The private equity world has a long-standing reputation for lacking diversity, and the same goes for the legal teams that staff private equity matters.
On the law firm side, private equity practices have long been perceived as dominated by white men, even as other institutional clients and Fortune 500 companies continue to diversify.
“I can name, like, four black fund lawyers nationwide,” said Fried, Frank, Harris, Shriver & Jacobson partner Matt Howard, who began his career as a private equity lawyer at Cleary Gottlieb Steen & Hamilton in 2004.
“Many of the small houses that are relatively successful have very small partnerships, [made up of] a handful of individuals that tend to be white,” Howard, who is black, added. “People form relationships and business is developed with the guy who you went to college with or who you know from the golf club. There’s an unintentional exclusionary effect.”
But there are some indications that the dynamic may be changing.
PricewaterhouseCoopers expects that the assets under management in the private equity industry will more than double from $4.7 trillion in 2016 to $10.2 trillion by 2025. And with the increase in money managed has come an increase in head count. Blackstone, for example, employs more than 250 private equity professionals.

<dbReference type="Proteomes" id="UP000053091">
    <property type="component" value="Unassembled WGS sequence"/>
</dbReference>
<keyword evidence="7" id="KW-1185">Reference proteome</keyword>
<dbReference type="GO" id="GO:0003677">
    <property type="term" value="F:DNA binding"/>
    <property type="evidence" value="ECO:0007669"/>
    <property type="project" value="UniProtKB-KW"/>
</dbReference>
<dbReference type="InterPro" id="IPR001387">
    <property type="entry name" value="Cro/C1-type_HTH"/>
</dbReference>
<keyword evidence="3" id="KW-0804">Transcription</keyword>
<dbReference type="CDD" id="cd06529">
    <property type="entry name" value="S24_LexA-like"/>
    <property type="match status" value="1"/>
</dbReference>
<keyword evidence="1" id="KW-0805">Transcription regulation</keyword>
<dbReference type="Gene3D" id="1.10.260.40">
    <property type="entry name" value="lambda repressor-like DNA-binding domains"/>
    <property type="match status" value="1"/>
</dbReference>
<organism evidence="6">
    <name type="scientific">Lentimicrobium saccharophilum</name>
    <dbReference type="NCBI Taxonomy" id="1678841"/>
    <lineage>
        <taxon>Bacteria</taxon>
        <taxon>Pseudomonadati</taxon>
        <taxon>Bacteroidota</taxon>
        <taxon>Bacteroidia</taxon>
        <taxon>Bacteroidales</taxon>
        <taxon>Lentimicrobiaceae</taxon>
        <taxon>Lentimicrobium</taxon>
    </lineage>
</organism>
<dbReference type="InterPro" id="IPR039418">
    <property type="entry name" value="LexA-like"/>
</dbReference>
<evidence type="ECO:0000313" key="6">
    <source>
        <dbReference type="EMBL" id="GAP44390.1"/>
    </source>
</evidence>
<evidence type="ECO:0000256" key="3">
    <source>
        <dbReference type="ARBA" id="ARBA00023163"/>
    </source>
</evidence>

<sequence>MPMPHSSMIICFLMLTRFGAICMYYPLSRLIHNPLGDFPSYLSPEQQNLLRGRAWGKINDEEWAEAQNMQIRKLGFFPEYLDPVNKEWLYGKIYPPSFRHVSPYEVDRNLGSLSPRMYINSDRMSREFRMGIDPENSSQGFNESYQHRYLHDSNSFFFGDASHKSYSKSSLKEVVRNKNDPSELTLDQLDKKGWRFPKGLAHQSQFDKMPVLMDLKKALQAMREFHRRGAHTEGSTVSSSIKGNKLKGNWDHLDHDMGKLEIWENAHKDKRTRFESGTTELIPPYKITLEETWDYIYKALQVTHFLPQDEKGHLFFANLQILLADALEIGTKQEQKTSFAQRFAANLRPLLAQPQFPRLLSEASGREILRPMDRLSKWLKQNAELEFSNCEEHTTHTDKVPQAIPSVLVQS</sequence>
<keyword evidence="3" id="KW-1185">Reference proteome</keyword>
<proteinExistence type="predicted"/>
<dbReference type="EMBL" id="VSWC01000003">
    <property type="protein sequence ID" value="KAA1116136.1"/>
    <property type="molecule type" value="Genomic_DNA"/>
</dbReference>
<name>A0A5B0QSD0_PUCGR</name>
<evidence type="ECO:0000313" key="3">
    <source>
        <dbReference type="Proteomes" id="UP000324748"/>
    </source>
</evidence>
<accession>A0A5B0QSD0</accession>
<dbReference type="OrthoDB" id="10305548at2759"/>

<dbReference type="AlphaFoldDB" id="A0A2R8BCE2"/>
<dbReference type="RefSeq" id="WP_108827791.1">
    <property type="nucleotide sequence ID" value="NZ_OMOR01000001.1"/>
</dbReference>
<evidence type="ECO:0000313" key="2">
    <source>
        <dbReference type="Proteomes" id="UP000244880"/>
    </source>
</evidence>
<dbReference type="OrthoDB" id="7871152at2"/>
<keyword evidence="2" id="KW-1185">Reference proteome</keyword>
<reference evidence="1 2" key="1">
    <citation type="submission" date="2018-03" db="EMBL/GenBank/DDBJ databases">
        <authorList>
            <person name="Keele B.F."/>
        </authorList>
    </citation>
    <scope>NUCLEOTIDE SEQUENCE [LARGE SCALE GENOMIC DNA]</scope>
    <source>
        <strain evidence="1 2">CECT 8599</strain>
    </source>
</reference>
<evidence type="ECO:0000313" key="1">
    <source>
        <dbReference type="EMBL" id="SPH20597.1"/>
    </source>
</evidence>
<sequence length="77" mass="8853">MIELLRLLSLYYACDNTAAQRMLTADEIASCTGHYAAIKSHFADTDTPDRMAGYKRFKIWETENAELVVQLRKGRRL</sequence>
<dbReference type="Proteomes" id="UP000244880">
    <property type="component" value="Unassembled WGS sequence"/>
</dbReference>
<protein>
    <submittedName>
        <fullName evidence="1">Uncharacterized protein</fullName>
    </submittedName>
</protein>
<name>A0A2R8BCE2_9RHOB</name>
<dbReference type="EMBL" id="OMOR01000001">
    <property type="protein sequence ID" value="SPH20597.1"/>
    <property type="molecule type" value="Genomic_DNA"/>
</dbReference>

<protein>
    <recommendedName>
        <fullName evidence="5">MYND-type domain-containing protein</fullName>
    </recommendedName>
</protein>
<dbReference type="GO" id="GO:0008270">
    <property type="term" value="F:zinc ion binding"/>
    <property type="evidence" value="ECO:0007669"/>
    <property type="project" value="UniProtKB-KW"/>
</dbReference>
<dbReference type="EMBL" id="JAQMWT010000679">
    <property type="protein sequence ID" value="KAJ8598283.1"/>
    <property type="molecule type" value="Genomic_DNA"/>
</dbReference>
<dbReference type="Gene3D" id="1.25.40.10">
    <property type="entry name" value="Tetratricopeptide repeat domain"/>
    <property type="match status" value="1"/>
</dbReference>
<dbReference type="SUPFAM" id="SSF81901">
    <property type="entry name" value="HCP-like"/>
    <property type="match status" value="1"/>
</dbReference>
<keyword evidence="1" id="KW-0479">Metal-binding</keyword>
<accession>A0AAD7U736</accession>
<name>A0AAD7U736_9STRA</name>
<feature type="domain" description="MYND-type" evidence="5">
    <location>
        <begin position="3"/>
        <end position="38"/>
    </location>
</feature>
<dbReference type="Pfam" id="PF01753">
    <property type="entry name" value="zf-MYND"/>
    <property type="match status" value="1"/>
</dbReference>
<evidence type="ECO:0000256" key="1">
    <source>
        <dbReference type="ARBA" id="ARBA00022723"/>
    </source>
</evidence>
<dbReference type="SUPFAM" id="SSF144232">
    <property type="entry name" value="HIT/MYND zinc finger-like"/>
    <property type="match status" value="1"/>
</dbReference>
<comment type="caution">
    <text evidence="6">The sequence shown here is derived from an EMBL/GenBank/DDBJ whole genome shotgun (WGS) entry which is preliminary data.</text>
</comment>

At the biggest funds, that growth has come with diversity infrastructure—inclusion executives, diversity plans. Many believe the discussion around private equity diversity will only grow with expansion of the industry.
The Carlyle Group, one of the world’s largest private equity funds, has a written diversity policy and created a diversity and inclusion council in 2013. In 2018, Carlyle appointed Kara Helander, who was a diversity executive at BlackRock for a decade, as the firm’s first chief inclusion and diversity officer.
“Year to date, out of our hires in the U.S., 59% have either been female, black, Hispanic, Native American or Pacific Islander,” Helander said. “Our team set a goal across our companies globally to have at least one diverse board member within two years of ownership.”
Carlyle has also begun requesting from each of its law firms a copy of the firm’s American Bar Association model diversity survey. The fund wants hard data to show its legal teams are addressing the issue, much like the corporate clients who have been clamoring for increasingly diverse legal representation.
The question many are asking now is whether the increasing focus on diversity will affect the composition of the world’s top private equity practices, which stand to make a killing off of the private equity boom.
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